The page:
- James Taylor
As he celebrates 20 years with Midlands-based recruitment consultancy Macildowie, managing director James Taylor celebrates how technology has transformed the industry – but also looks at why the skills of ‘old school’ recruiters remain as valuable as ever.
Nothing stays still for long in the fast-paced world of recruitment and, as with many professions, that’s largely down to new technologies. In the last two decades, it’s not just my three-piece Miami Vice-style suit that’s changed; many aspects of the profession would be virtually unrecognisable to many starting out on their career today.
The industry was undoubtedly less competitive then as there were fewer agencies. When many were still using index cards and handwritten notes, Macildowie had introduced computers and, back in 1997, one of my first tasks was to transfer five years’ worth of information onto an MS-DOS based package called ‘Recruit’.
Despite taking six months to complete the data entry task, it didn’t put me off a career in recruitment. Although I had originally studied accountancy, I immediately knew it wasn’t for me. I’d always looked up to my father; he’s been a role model to me my whole life and as Head of Sales for a FTSE 250 business I always took an interest in the way he networked and developed business. I have a love for marketing. Recruitment combines the skills of sales, marketing, networking and relationship-building so when I was offered a role in accountancy recruitment, I jumped at the chance.
In those early days, it was all about headhunting, four days a week from 8.30am to 8.30pm with a slightly easier (occasionally boozy) Friday. There were just seven of us at the time, including two admin staff, and we’d start by hitting the phones, often trying to get hold of candidates outside of working hours. I was the consultancy’s first trainee and spent my first years ripping up the rulebook. Why use a script when talking to a candidate on the phone, when a natural conversation brings better results?
More importantly, I knew that a CV was never enough; you need to meet the candidates in person, build a relationship with them and then sell their skills and personality to employers. This, of course, is as important today as it was back then.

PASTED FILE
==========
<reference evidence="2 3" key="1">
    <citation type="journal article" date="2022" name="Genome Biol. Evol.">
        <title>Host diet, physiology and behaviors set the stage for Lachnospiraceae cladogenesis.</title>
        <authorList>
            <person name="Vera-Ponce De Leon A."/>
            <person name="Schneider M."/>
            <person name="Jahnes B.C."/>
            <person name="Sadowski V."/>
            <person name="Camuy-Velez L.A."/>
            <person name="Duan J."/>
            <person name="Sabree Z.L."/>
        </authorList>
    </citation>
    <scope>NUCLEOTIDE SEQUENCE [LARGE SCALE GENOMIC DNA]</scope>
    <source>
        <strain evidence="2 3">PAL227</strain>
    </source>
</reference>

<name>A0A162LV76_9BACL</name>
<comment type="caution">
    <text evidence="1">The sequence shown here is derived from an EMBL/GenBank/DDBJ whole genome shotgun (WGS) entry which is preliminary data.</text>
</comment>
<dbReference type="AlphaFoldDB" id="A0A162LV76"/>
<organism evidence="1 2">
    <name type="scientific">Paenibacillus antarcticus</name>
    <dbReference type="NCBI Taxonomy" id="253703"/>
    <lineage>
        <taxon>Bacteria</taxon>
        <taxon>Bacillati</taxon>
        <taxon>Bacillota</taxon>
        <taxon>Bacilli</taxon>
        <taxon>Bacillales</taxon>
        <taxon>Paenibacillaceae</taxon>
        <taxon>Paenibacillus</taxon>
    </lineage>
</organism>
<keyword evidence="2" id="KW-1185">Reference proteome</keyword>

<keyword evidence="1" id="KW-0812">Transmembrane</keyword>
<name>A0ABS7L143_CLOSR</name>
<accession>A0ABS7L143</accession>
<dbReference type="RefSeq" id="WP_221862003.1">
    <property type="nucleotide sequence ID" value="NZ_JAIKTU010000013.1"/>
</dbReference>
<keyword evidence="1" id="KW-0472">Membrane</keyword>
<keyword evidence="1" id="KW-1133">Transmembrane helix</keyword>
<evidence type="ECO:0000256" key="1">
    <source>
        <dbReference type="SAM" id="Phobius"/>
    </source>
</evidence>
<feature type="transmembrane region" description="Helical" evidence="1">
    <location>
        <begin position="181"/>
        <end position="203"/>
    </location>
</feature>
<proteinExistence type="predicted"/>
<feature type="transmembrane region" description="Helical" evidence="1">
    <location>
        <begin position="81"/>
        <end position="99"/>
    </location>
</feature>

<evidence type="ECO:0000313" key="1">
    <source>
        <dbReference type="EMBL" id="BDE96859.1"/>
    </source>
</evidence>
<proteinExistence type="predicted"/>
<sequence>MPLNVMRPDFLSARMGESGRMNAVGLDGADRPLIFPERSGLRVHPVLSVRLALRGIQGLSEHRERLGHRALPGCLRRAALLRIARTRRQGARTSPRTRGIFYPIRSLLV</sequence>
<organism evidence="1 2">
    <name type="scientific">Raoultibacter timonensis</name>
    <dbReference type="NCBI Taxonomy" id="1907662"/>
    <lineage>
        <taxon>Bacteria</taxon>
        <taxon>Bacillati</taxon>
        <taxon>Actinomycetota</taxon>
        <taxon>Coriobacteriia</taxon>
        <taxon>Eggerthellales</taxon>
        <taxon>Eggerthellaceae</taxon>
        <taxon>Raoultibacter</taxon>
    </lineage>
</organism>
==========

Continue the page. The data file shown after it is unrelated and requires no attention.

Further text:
The advent of new technology, particularly social media, proved a game-changer for recruitment and I’m proud of the fact that Macildowie was an early adopter. When Friends Reunited came out, I was immediately thinking about how we could use that data. Our existing database was difficult to keep up-to-date, but Friends Reunited, and later Facebook, allowed us to track down candidates quickly and easily.
Facebook was particularly valuable because you could search for someone by job title and if they were bored in their work, chances are they would be on online during office hours. By targeting people in this way, we were able to massively improve our conversion rate and satisfy the needs of our clients with candidates that other agencies didn’t even know about (let alone had registered). LinkedIn also transformed the way we secure talented candidates, although it’s only a matter of time before the next ‘big thing’ comes along.
While social media, particularly LinkedIn, has created a more level playing field, lazy recruiters simply rely on emails instead of speaking to an applicant on the phone. There are few things worse than a blanket email; it’s much better to pick up the phone and start forging a relationship with your candidate. If you can’t do that, why would this person want you to represent them?
When working with SMEs, technology is also no substitute for building strong, personal relationships with your clients. However, at the risk of being controversial, it’s less important when dealing with blue-chip companies.